Australia has boosted the number of its officials dealing with the aftermath of the Malaysia Airlines disaster in eastern Ukraine.
Prime Minister Tony Abbott says a team of 230 federal police and defence personnel, including medical specialists, are either in Ukraine or on the way.
He says permission from Ukraine's parliament for armed Australian personnel to enter the site should be secured next week.
Mr Abbott said human remains are still at the site more than a week after the tragedy, highlighting the urgent need for an international force to secure the area, the ABC reports.
The Netherlands is also sending dozens of police officers and the Dutch Prime Minister, Mark Rutte, is vowing those responsible will be caught.
Flight MH17 was shot down in an area held by pro-Russia rebels on 17 July, killing all on board, including 193 Dutch people.
Thirty-eight Australian citizens and residents were among the 298 people on the Boeing 777.
Australia and the Netherlands visit Ukraine
Australia's Foreign Minister is in eastern Ukraine as Australia continues to push for greater security and access to the crash site.
Julie Bishop and her Dutch counterpart, Frans Timmermans, attended a ceremony in Kharkiv, in eastern Ukraine, marking the journey of victims' bodies to the Netherlands.
The Malaysian Airlines plane had taken off from Amsterdam and was en route to Kuala Lumpur when it crashed in an area of eastern Ukraine after apparently being hit by a missile.
International investigators have joined observers from the Organisation for Security and Co-operation in Europe (OSCE) in the area, the BBC reports.
On Thursday a "huge" piece of wreckage and more body parts were found at the site.
"We went into quite a heavily wooded area and we observed there a huge piece of fuselage and I think this is the part of the airplane that came down which to most ... would resemble an airline," OSCE spokesperson Michael Bociurkiw said.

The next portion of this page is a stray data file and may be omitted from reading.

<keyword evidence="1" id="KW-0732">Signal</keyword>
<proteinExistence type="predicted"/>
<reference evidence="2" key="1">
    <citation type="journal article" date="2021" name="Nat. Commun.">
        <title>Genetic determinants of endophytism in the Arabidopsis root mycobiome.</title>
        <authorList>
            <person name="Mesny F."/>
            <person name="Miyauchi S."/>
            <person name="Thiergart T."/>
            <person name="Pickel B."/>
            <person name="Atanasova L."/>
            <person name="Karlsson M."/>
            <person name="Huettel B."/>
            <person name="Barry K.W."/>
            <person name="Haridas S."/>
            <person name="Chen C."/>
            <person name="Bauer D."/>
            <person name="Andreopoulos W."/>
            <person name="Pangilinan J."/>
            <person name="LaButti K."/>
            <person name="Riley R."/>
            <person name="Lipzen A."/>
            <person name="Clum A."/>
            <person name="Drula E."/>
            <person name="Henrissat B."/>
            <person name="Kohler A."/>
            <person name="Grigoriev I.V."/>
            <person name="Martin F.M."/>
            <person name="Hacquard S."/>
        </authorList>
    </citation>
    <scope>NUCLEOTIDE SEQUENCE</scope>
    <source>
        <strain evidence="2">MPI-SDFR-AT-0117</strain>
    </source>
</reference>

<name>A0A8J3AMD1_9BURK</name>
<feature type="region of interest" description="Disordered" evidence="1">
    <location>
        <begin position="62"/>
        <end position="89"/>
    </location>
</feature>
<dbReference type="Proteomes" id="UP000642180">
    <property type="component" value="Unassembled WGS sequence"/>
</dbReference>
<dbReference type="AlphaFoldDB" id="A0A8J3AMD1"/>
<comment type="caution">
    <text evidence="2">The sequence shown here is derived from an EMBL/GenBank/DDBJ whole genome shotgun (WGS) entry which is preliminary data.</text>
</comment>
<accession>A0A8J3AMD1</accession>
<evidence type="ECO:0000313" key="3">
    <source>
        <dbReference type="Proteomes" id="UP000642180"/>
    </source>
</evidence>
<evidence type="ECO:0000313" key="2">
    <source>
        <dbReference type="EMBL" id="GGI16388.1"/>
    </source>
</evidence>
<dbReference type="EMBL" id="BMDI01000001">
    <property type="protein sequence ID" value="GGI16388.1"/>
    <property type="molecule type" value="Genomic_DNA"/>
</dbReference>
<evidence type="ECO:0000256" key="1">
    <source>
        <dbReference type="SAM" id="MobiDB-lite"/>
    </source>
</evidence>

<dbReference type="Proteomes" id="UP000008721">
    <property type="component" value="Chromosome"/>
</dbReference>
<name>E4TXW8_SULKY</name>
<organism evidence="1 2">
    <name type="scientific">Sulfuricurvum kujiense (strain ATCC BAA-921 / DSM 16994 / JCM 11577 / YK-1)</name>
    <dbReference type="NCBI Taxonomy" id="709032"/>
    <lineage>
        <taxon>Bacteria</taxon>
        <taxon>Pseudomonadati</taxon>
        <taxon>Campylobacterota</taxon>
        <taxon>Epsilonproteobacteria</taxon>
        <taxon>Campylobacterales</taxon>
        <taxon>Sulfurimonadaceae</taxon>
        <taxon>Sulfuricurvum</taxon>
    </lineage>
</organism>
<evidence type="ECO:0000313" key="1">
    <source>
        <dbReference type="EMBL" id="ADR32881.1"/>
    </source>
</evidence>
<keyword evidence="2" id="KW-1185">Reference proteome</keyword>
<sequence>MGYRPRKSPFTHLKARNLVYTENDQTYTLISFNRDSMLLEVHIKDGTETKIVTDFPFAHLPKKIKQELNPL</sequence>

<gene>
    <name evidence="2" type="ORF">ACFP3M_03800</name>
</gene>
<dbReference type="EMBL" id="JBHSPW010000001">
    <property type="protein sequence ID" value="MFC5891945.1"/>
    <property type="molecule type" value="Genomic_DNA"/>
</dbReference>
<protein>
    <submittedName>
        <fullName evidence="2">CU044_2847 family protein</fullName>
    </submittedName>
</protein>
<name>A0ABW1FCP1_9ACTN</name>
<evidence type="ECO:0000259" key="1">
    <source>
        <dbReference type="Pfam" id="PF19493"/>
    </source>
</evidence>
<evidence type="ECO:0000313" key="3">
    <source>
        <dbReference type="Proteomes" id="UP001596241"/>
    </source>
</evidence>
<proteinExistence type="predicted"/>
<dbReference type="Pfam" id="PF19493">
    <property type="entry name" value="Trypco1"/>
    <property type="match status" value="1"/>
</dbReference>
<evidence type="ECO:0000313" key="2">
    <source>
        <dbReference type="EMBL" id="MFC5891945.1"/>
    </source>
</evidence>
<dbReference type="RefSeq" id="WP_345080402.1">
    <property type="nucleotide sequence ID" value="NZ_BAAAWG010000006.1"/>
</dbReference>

"The windows were still intact. For the second day in a row, we did come across some human remains."
Multinational efforts to find the cause of the MH17 crash are under way, led by the Netherlands.
Meanwhile, the United States said it had evidence Russia had fired artillery across the border amid concerns about access to the site.
Russia also intended "to deliver heavier and more powerful multiple rocket launchers" to pro-Russian separatists in Ukraine, the state department said.
Russia has frequently denied sending any rocket launchers into Ukraine.
Concern at crash site access
Fighting in eastern Ukraine is preventing free access to the crash site and OSCE US Ambassador Daniel Baer has called for enhanced security.
"Mr Baer does not speak for the OSCE but his comments reflect escalating international concern and frustration," the BBC's David Stern said.
"Mr Baer said the crash site needed to be delimited, cordoned off and secured but when BBC reporters visited the area on Thursday, they found the site fully unprotected. They also said there was no sign of international investigators."
Fighting in Ukraine's east continues, especially around the rebel stronghold Donetsk, the region's largest city.